BLT Recipes, funded by the NERC / NSF

Bottom Boundary Layer Turbulence and Abyssal Recipes

Alberto Naveira Garabato (UK PI) & Raffaele Ferrari (US PI)
with Marie Jose Messias (U Exeter), Eleanor Frajka-Williams (NOC), Matthew Alford, Gunnar Voet (Scripps), Kurt Polzin, Jim Ledwell (WHOI), Herle Mercier (Ifremer)

Project summary: This project will assess the role of turbulent mixing in the ocean’s bottom boundary layer in driving the upwelling limb of the meridional overturning circulation.

Since the seminal work of Walter Munk in the 1960s, oceanographers have believed that the upwelling of cold, abyssal waters that regulates the deep ocean’s ability to sequester heat and carbon for decades to millennia (thereby shaping Earth’s climate) is driven by centimetre-scale turbulent mixing associated with breaking waves in the ocean interior. Measurements of deep-ocean turbulence over the last two decades, however, starkly contest this scenario, and instead suggest that mixing by breaking waves drives downwelling of abyssal waters. Inspired by this conundrum, recent theoretical investigations have developed a tantalising alternative view of the role of mixing in sustaining deep-ocean upwelling. In this new view, upwelling is driven by highly localised turbulence within thin (typically tens of metres thick) layers near the seafloor, known collectively as the bottom boundary layer.

In this project, we set out to assess the validity of this new paradigm, and figure out how it works, by obtaining the first set of concurrent, systematic measurements of (1) large-scale mixing and upwelling, (2) their interior and bottom boundary layer contributions, and (3) the processes underpinning these contributions, in a representative deep-ocean basin (the Rockall Trough, in the Northeast Atlantic). To this end, we will conduct a year-long field programme involving three research cruises, in close collaboration with a group of U.S. project partners.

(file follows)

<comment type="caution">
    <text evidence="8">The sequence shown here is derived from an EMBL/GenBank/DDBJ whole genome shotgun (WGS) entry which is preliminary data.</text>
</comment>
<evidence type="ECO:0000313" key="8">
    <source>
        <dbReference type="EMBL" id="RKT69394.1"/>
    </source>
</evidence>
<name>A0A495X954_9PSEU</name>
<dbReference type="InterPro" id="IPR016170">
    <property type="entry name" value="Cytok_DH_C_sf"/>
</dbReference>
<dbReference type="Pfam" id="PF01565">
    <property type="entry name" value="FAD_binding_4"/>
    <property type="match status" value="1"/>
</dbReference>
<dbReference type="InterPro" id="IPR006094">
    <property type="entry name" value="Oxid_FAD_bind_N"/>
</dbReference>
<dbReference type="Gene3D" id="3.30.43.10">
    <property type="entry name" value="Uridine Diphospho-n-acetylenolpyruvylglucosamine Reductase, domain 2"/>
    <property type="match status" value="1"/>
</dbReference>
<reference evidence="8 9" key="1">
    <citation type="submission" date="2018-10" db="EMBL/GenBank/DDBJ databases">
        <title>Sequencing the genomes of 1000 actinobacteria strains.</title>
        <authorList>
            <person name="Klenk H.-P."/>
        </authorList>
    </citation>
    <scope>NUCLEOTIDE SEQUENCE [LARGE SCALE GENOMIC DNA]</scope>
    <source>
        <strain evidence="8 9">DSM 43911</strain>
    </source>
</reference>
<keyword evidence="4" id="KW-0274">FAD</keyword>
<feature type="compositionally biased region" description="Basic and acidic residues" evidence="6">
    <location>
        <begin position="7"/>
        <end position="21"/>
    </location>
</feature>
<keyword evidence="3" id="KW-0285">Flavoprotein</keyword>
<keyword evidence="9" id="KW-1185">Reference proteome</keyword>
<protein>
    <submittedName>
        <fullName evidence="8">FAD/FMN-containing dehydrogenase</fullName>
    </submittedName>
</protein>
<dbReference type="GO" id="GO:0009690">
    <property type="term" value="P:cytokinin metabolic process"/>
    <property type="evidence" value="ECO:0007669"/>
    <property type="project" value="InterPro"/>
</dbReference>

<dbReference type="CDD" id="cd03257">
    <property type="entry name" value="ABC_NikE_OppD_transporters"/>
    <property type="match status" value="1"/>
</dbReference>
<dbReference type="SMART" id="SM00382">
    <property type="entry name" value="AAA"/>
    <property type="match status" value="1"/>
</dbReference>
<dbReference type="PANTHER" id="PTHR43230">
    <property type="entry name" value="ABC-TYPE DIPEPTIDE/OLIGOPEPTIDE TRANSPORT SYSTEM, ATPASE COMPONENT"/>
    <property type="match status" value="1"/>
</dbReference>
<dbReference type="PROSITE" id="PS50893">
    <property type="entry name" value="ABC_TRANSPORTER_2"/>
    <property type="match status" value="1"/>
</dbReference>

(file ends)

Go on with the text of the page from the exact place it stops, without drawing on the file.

To measure (1), in the first cruise we will release a long-lived chemical tracer detectable at very low concentrations near the seafloor on the basin’s eastern flank, where deep waters flow into the basin from the south. We will monitor how the tracer mixes and upwells as it fills the basin by sampling it at 3 and 12 months after its release, during the two subsequent cruises. To measure (2) and (3), we will adopt a two-pronged approach. First, we will assess mixing and upwelling in the ocean interior and the transition into the bottom boundary layer by deploying turbulence-measuring profilers at hundreds of sites throughout the basin, in the first and third cruises. Second, we will obtain targeted measurements of mixing and upwelling across the bottom boundary layer in two ways: (i) by conducting two 6-month-long deployments of a cluster of novel, turbulence-measuring instruments moored at the seafloor, at two sites on the basin’s sloping boundary; and (ii) by performing a near-bottom release of a short-lived dye at each of the mooring deployment sites, and monitoring how the dye mixes and upwells over several days after its release.

We will integrate our measurements of (1)-(3) into the design of a realistic numerical model of the circulation in the Rockall Trough, and use the model to quantitatively test the new paradigm of ocean mixing. We expect this test to provide the first evidence of the dominance of bottom boundary layer turbulence in driving deep-ocean upwelling.


Fieldwork in Rockall Trough is anticipated to commence in 2021 and run through 2022.


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